Head chef Chris Wolf, left, general manager Brittney O’Brien, cook Alex Cho and chef/owner Engin Onural are backed by a wall of fine whiskeys at Sandfish Sushi and Whiskey in the Melrose District (photo by Darryl Webb, special for North Central News).

Don’t call it “fusion” – Chef/Owner Engin Onural hates the term – but his Sandfish Sushi and Whiskey, with its subdued décor evoking shells, waves and sea-washed woods, blends two very different, yet complementary regions: Scandinavian and Japanese.

“They have similar cultures,” he said. “They’re both very clean-cut, minimalist, uncluttered.”

While born in the United States, Onural grew up in Turkey. He began cooking, learning from his mother. “I decided on this journey when I was 10,” he said. “That’s 30 years now.” He expanded his culinary education after getting a business degree, an education that included extensive travel and jobs in a variety of Southern California hotels and restaurants.

At one point, Onural decided to learn sushi-making, and studied under chef Andy Matsuda at the Sushi Chef Institute in Torrance, California. He went on to participate in the 2017 World Sushi Cup, where he came in 27th. “I want to go back in 2024, just for fun,” he said.

He brings influences from those culinary journeys – especially in Scandinavia and Japan – to his restaurant’s décor and menu, collaborating with Head Chef Chris Wolf.

That combination – Onural grimaces at the term “fusion” – is evident in the restaurant’s spare design. The building has been stripped back to its bones, with sand-blasted and stained original roof rafters, clean-lined furnishings, and a long counter backed by a wall of whiskeys, including what Onural believes is the Valley’s largest assortment of limited-availability Japanese labels.

“We carry a lot of allocated Japanese whiskey,” Onural said. “I think our idea, our concept, our collection is unique in the Valley.”

While many traditional whiskey drinkers take their drinks neat, or with a splash of water, cocktail menus these days have become playgrounds for “mixologists” (another trendy word Onural eschews), who concoct amalgams of spirits, seasonings, juices, fruit, pickles – you name it – to tempt imbibers.

Sandfish customers enjoy the rare whiskeys as well as more exotic creations blended by bar manager, Josh Martinez. “He has very good knowledge,” Onural said. “I have a hard time following him.”

Sandfish Sushi and Whiskey’s Spicy tuna tostada is a customer favorite (photo by Darryl Webb, special for North Central News).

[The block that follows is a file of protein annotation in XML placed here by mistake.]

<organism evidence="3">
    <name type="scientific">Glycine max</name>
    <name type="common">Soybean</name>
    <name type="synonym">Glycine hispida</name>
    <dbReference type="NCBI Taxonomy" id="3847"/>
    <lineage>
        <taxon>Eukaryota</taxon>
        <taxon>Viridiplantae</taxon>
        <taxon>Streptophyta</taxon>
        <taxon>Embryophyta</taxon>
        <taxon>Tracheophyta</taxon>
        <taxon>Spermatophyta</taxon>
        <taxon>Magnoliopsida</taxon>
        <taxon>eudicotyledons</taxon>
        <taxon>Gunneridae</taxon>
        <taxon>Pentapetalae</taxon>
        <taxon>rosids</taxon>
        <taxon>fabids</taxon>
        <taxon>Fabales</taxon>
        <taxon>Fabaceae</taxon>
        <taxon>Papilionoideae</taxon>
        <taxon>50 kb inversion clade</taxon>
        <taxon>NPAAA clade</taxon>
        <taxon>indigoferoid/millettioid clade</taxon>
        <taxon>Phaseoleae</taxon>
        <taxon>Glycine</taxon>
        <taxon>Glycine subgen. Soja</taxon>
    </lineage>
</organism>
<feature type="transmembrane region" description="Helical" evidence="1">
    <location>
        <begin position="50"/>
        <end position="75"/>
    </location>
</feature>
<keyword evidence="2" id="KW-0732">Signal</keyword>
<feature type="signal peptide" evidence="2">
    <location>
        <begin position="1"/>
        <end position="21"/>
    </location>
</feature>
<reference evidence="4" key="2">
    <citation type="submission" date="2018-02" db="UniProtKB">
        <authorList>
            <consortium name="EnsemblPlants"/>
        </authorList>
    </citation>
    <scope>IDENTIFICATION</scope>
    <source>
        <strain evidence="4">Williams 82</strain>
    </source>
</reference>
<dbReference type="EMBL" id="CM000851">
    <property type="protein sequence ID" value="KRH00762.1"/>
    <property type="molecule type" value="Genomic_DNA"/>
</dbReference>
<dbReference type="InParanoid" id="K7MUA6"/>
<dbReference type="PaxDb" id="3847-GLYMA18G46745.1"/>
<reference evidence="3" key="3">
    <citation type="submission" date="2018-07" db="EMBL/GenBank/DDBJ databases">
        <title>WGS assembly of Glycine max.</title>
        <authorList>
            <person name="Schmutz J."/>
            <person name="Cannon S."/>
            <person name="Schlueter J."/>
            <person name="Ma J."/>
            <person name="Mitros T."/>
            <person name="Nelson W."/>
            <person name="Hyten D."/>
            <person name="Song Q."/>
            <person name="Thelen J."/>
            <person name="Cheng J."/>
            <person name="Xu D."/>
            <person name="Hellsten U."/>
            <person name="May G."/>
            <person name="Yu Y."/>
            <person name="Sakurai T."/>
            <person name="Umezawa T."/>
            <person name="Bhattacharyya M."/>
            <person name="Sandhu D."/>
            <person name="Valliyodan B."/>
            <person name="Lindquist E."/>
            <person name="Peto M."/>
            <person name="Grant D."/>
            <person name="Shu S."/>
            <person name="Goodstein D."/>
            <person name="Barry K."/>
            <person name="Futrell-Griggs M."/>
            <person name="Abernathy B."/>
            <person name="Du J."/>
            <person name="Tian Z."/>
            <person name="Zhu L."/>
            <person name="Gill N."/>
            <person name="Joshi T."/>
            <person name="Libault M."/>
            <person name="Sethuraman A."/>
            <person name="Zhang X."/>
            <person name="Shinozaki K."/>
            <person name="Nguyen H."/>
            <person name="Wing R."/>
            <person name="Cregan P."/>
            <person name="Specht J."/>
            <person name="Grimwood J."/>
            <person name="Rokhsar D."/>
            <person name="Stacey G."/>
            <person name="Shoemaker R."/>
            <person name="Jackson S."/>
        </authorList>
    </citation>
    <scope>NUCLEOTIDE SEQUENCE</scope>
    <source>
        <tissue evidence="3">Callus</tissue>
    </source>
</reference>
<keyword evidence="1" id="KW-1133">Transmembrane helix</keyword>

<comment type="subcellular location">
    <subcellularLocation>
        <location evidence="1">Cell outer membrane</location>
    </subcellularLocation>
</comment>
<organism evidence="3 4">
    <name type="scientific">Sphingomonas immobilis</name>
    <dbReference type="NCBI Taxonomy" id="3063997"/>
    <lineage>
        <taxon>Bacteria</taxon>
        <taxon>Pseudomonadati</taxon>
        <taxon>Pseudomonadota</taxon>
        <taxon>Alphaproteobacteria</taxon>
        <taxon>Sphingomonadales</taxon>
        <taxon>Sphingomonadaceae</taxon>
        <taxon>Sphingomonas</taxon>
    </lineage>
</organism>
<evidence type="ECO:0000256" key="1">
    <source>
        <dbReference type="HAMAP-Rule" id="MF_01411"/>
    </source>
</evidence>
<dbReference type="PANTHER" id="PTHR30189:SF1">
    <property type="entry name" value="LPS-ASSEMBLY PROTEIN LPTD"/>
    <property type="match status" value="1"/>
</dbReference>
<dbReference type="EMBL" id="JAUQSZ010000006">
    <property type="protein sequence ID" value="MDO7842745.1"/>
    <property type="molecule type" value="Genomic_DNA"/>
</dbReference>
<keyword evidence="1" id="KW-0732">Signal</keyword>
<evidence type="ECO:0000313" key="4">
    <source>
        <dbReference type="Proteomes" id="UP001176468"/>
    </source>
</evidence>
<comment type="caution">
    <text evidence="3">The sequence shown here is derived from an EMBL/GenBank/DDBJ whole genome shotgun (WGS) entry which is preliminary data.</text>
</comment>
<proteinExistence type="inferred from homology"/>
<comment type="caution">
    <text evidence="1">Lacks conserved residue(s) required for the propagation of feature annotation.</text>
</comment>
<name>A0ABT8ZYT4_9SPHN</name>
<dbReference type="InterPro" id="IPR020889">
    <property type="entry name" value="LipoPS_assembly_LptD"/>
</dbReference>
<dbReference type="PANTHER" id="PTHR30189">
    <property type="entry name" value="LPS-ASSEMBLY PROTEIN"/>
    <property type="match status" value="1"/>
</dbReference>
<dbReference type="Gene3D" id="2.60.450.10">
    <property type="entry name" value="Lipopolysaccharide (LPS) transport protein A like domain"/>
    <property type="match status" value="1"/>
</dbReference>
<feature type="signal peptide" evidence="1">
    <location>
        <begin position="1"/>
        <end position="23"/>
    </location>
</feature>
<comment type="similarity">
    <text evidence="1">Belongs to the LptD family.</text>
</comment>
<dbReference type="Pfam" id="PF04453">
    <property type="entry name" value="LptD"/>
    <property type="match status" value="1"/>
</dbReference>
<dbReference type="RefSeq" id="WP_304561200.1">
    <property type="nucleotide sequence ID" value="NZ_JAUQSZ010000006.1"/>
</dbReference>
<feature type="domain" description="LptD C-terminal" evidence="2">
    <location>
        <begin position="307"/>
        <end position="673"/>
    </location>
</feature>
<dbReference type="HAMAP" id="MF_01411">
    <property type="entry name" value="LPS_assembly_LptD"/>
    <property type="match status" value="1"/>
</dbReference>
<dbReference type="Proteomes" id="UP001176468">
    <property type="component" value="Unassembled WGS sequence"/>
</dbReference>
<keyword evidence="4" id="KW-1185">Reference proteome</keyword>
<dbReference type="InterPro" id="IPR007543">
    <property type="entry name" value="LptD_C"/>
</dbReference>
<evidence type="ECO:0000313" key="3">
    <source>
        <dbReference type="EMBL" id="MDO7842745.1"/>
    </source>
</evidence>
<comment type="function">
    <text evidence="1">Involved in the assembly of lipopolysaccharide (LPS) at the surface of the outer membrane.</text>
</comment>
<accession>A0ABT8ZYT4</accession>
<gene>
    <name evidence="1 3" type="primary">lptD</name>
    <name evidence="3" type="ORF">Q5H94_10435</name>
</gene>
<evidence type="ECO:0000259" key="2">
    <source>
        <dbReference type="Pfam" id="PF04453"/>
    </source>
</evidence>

Martinez and other Sandfish staff can guide guests who want to experiment with a sushi/whiskey pairing, Onural said, offering an example: the spicy tuna tostada with Nikka Whisky from the Barrell, a spicy whisky (they leave off the “e”) that stands up to the pronounced flavors of the appetizer.

Those tostadas are his customers’ favorite, Onural said. “We’ve probably made millions of those already.” They’re a gyoza (Japanese dumpling) wrap that’s fried flat, like a crispy a little tortilla, then topped with spicy aioli, teriyaki sauce and micro greens.

Another menu standout is the octopus. Wolf cooks it in oil and its own juice, confit-style, until tender, then chars it on a grill and serves it with edamame hummus, bubu arare (rice pearls), nori paste and micro greens. The result is incredibly tender, with a crusty, smoky exterior.

The menu offers traditional sushi, sashimi and a variety of rolls, but the signature dishes are the standouts.

“Yes, we do traditional sushi, but the way we do our food is really unique to us,” Onural said. “It is hard to explain.”

Some examples: Desserts including matcha creampuffs with chocolate and pistachio; and a coconut panna cotta with blood orange jell, coconut streusel, mango coulis and hibiscus powder; the Sandfish roll, with imitation crab, spicy tuna, avocado, spicy aioli, teriyaki sauce, green onions, micro greens and lightly fried potato threads (“That potato/truffle combination has a lot of umami behind it,” said Wolf.); and the Sandfish scallop signature dish, which is raw scallops tossed with yuzu vinaigrette, lime and shallot, topped with walnuts and sea beans to add some crunch and saltiness.

“We also offer an omakase, with nine courses, and our matched whiskey flights are in the works,” said General Manager Brittney O’Brien.

On this visit, the Sandfish team were celebrating their one-year anniversary in the Melrose location. The restaurant is Onural’s second with the Sandfish name. His first opened in Palm Springs in 2018.

“In late 2018 I wanted to have a second Sandfish,” Onural said. “I looked around to see if I wanted to go the L.A. route or the Phoenix route.” He chose Phoenix because, “I really liked the people in Phoenix. The people here are comfortable and real.”

He chose the Melrose neighborhood for its laid-back vibe.

“I really like this district,” he said. “I think it has huge potential. The people are very supportive.”

That merges perfectly with Onural’s ambitions for his restaurant, another happy “fusion.”

“When you walk into Sandfish, you feel warm, welcome,” he said. “It’s a place you just want to be – where you come to eat good food, not to be seen. We have a beautiful patio in the back with a nice fireplace. And we’re dog friendly.

“I would love people to come visit us and give us a shot.”

Sandfish Sushi and Whiskey, at 4232 N. 7th Ave., is open from 4:30 to 10 p.m., Sunday to Thursday, and 4:30 to 11 p.m., Friday and Saturday. For information, call 602-675-4020 or visit www.sandfishsushiwhiskey.com.


  • Marjorie Rice

    Marjorie Rice is an award-winning journalist, newspaper food editor, travel editor and cookbook editor with more than three decades' experience writing about the culinary industry.

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